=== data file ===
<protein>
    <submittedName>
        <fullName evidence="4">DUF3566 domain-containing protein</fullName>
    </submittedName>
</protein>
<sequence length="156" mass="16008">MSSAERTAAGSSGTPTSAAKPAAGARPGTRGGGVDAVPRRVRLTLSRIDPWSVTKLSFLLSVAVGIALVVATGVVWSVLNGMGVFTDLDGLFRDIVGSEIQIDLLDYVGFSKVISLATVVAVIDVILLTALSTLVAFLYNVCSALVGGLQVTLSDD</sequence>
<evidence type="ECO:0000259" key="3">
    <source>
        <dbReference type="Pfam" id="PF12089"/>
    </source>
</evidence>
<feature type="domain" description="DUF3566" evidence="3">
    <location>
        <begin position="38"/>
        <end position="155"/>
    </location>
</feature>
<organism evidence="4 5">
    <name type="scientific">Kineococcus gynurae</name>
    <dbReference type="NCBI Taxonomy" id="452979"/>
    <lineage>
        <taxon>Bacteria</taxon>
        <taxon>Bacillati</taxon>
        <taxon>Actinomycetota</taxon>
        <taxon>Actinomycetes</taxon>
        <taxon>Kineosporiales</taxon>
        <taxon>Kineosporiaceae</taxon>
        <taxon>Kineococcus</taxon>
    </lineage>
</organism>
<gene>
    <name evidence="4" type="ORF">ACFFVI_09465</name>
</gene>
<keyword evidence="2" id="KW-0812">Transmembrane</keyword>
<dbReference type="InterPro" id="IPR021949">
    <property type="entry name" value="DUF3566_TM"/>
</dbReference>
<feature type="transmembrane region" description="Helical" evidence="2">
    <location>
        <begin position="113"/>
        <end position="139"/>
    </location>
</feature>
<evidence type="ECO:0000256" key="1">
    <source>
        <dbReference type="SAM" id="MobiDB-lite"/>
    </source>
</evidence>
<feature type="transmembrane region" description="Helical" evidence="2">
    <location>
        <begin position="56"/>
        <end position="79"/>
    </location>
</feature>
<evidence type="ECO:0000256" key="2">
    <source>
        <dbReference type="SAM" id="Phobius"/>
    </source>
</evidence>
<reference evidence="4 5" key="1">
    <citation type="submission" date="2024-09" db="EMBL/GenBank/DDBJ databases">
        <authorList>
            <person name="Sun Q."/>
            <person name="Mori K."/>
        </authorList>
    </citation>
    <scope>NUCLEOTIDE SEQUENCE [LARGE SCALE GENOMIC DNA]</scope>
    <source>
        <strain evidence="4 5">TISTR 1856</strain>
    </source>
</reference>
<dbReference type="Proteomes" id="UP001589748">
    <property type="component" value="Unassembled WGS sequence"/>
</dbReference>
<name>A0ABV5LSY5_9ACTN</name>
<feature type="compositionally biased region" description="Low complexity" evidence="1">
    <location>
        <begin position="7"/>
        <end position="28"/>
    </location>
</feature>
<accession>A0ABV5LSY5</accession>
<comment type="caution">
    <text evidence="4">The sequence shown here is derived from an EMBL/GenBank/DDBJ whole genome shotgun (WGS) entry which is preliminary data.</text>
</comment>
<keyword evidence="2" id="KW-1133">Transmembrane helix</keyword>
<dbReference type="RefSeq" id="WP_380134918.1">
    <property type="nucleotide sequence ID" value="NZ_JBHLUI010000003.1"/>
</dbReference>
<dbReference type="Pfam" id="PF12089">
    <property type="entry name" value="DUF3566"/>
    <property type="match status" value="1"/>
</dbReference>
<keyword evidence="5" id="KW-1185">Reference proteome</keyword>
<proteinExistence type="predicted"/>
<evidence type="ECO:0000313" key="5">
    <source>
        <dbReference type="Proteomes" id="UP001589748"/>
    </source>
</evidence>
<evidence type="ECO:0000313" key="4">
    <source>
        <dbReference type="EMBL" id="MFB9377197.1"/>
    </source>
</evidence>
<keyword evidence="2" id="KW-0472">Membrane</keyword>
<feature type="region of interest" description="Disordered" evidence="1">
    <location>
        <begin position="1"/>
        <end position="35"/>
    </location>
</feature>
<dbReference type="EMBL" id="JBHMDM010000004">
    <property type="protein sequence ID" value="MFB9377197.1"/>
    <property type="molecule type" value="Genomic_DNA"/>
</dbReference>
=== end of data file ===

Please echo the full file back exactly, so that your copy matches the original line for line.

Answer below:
<protein>
    <submittedName>
        <fullName evidence="4">DUF3566 domain-containing protein</fullName>
    </submittedName>
</protein>
<sequence length="156" mass="16008">MSSAERTAAGSSGTPTSAAKPAAGARPGTRGGGVDAVPRRVRLTLSRIDPWSVTKLSFLLSVAVGIALVVATGVVWSVLNGMGVFTDLDGLFRDIVGSEIQIDLLDYVGFSKVISLATVVAVIDVILLTALSTLVAFLYNVCSALVGGLQVTLSDD</sequence>
<evidence type="ECO:0000259" key="3">
    <source>
        <dbReference type="Pfam" id="PF12089"/>
    </source>
</evidence>
<feature type="domain" description="DUF3566" evidence="3">
    <location>
        <begin position="38"/>
        <end position="155"/>
    </location>
</feature>
<organism evidence="4 5">
    <name type="scientific">Kineococcus gynurae</name>
    <dbReference type="NCBI Taxonomy" id="452979"/>
    <lineage>
        <taxon>Bacteria</taxon>
        <taxon>Bacillati</taxon>
        <taxon>Actinomycetota</taxon>
        <taxon>Actinomycetes</taxon>
        <taxon>Kineosporiales</taxon>
        <taxon>Kineosporiaceae</taxon>
        <taxon>Kineococcus</taxon>
    </lineage>
</organism>
<gene>
    <name evidence="4" type="ORF">ACFFVI_09465</name>
</gene>
<keyword evidence="2" id="KW-0812">Transmembrane</keyword>
<dbReference type="InterPro" id="IPR021949">
    <property type="entry name" value="DUF3566_TM"/>
</dbReference>
<feature type="transmembrane region" description="Helical" evidence="2">
    <location>
        <begin position="113"/>
        <end position="139"/>
    </location>
</feature>
<evidence type="ECO:0000256" key="1">
    <source>
        <dbReference type="SAM" id="MobiDB-lite"/>
    </source>
</evidence>
<feature type="transmembrane region" description="Helical" evidence="2">
    <location>
        <begin position="56"/>
        <end position="79"/>
    </location>
</feature>
<evidence type="ECO:0000256" key="2">
    <source>
        <dbReference type="SAM" id="Phobius"/>
    </source>
</evidence>
<reference evidence="4 5" key="1">
    <citation type="submission" date="2024-09" db="EMBL/GenBank/DDBJ databases">
        <authorList>
            <person name="Sun Q."/>
            <person name="Mori K."/>
        </authorList>
    </citation>
    <scope>NUCLEOTIDE SEQUENCE [LARGE SCALE GENOMIC DNA]</scope>
    <source>
        <strain evidence="4 5">TISTR 1856</strain>
    </source>
</reference>
<dbReference type="Proteomes" id="UP001589748">
    <property type="component" value="Unassembled WGS sequence"/>
</dbReference>
<name>A0ABV5LSY5_9ACTN</name>
<feature type="compositionally biased region" description="Low complexity" evidence="1">
    <location>
        <begin position="7"/>
        <end position="28"/>
    </location>
</feature>
<accession>A0ABV5LSY5</accession>
<comment type="caution">
    <text evidence="4">The sequence shown here is derived from an EMBL/GenBank/DDBJ whole genome shotgun (WGS) entry which is preliminary data.</text>
</comment>
<keyword evidence="2" id="KW-1133">Transmembrane helix</keyword>
<dbReference type="RefSeq" id="WP_380134918.1">
    <property type="nucleotide sequence ID" value="NZ_JBHLUI010000003.1"/>
</dbReference>
<dbReference type="Pfam" id="PF12089">
    <property type="entry name" value="DUF3566"/>
    <property type="match status" value="1"/>
</dbReference>
<keyword evidence="5" id="KW-1185">Reference proteome</keyword>
<proteinExistence type="predicted"/>
<evidence type="ECO:0000313" key="5">
    <source>
        <dbReference type="Proteomes" id="UP001589748"/>
    </source>
</evidence>
<evidence type="ECO:0000313" key="4">
    <source>
        <dbReference type="EMBL" id="MFB9377197.1"/>
    </source>
</evidence>
<keyword evidence="2" id="KW-0472">Membrane</keyword>
<feature type="region of interest" description="Disordered" evidence="1">
    <location>
        <begin position="1"/>
        <end position="35"/>
    </location>
</feature>
<dbReference type="EMBL" id="JBHMDM010000004">
    <property type="protein sequence ID" value="MFB9377197.1"/>
    <property type="molecule type" value="Genomic_DNA"/>
</dbReference>